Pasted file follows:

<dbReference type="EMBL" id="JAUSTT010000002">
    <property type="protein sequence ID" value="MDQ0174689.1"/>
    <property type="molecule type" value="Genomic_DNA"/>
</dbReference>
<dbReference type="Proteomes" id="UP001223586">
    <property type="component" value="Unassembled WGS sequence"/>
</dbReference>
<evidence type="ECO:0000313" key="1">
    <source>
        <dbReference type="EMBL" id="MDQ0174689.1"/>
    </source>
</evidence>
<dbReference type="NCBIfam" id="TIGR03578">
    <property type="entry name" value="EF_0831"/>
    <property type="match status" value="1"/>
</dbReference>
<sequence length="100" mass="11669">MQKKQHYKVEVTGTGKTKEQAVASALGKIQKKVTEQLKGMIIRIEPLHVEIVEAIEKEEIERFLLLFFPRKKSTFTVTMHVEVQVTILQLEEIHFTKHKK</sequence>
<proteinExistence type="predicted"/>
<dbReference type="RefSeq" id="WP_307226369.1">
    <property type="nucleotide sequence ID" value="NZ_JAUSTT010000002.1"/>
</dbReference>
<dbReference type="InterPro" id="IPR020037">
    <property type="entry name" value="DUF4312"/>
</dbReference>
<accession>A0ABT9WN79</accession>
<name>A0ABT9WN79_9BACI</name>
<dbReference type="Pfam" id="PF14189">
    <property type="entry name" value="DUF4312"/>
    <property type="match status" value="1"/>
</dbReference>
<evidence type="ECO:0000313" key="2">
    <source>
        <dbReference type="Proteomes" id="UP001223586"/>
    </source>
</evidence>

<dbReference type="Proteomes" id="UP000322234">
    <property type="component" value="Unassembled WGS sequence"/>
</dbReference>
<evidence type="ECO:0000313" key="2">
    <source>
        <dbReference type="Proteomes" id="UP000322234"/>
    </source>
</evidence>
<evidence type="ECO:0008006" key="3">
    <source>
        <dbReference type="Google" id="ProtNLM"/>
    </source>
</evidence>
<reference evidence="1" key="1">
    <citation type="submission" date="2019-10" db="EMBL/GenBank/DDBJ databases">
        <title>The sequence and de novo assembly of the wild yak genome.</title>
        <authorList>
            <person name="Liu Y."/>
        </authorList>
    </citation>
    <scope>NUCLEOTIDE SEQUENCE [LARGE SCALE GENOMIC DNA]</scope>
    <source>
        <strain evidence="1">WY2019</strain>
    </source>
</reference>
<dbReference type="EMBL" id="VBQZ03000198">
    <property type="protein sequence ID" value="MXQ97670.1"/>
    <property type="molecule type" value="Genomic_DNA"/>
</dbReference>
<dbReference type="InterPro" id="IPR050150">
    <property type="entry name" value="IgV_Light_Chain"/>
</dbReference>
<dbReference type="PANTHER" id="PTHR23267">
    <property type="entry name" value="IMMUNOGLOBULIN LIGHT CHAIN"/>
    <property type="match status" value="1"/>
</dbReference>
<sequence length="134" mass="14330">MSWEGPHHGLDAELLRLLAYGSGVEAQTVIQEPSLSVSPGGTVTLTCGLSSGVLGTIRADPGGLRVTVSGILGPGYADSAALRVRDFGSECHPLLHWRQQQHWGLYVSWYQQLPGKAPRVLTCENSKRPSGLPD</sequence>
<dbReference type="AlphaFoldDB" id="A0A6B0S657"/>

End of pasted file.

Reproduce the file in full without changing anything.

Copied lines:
<dbReference type="EMBL" id="JAUSTT010000002">
    <property type="protein sequence ID" value="MDQ0174689.1"/>
    <property type="molecule type" value="Genomic_DNA"/>
</dbReference>
<dbReference type="Proteomes" id="UP001223586">
    <property type="component" value="Unassembled WGS sequence"/>
</dbReference>
<evidence type="ECO:0000313" key="1">
    <source>
        <dbReference type="EMBL" id="MDQ0174689.1"/>
    </source>
</evidence>
<dbReference type="NCBIfam" id="TIGR03578">
    <property type="entry name" value="EF_0831"/>
    <property type="match status" value="1"/>
</dbReference>
<sequence length="100" mass="11669">MQKKQHYKVEVTGTGKTKEQAVASALGKIQKKVTEQLKGMIIRIEPLHVEIVEAIEKEEIERFLLLFFPRKKSTFTVTMHVEVQVTILQLEEIHFTKHKK</sequence>
<proteinExistence type="predicted"/>
<dbReference type="RefSeq" id="WP_307226369.1">
    <property type="nucleotide sequence ID" value="NZ_JAUSTT010000002.1"/>
</dbReference>
<dbReference type="InterPro" id="IPR020037">
    <property type="entry name" value="DUF4312"/>
</dbReference>
<accession>A0ABT9WN79</accession>
<name>A0ABT9WN79_9BACI</name>
<dbReference type="Pfam" id="PF14189">
    <property type="entry name" value="DUF4312"/>
    <property type="match status" value="1"/>
</dbReference>
<evidence type="ECO:0000313" key="2">
    <source>
        <dbReference type="Proteomes" id="UP001223586"/>
    </source>
</evidence>

<dbReference type="Proteomes" id="UP000322234">
    <property type="component" value="Unassembled WGS sequence"/>
</dbReference>
<evidence type="ECO:0000313" key="2">
    <source>
        <dbReference type="Proteomes" id="UP000322234"/>
    </source>
</evidence>
<evidence type="ECO:0008006" key="3">
    <source>
        <dbReference type="Google" id="ProtNLM"/>
    </source>
</evidence>
<reference evidence="1" key="1">
    <citation type="submission" date="2019-10" db="EMBL/GenBank/DDBJ databases">
        <title>The sequence and de novo assembly of the wild yak genome.</title>
        <authorList>
            <person name="Liu Y."/>
        </authorList>
    </citation>
    <scope>NUCLEOTIDE SEQUENCE [LARGE SCALE GENOMIC DNA]</scope>
    <source>
        <strain evidence="1">WY2019</strain>
    </source>
</reference>
<dbReference type="EMBL" id="VBQZ03000198">
    <property type="protein sequence ID" value="MXQ97670.1"/>
    <property type="molecule type" value="Genomic_DNA"/>
</dbReference>
<dbReference type="InterPro" id="IPR050150">
    <property type="entry name" value="IgV_Light_Chain"/>
</dbReference>
<dbReference type="PANTHER" id="PTHR23267">
    <property type="entry name" value="IMMUNOGLOBULIN LIGHT CHAIN"/>
    <property type="match status" value="1"/>
</dbReference>
<sequence length="134" mass="14330">MSWEGPHHGLDAELLRLLAYGSGVEAQTVIQEPSLSVSPGGTVTLTCGLSSGVLGTIRADPGGLRVTVSGILGPGYADSAALRVRDFGSECHPLLHWRQQQHWGLYVSWYQQLPGKAPRVLTCENSKRPSGLPD</sequence>
<dbReference type="AlphaFoldDB" id="A0A6B0S657"/>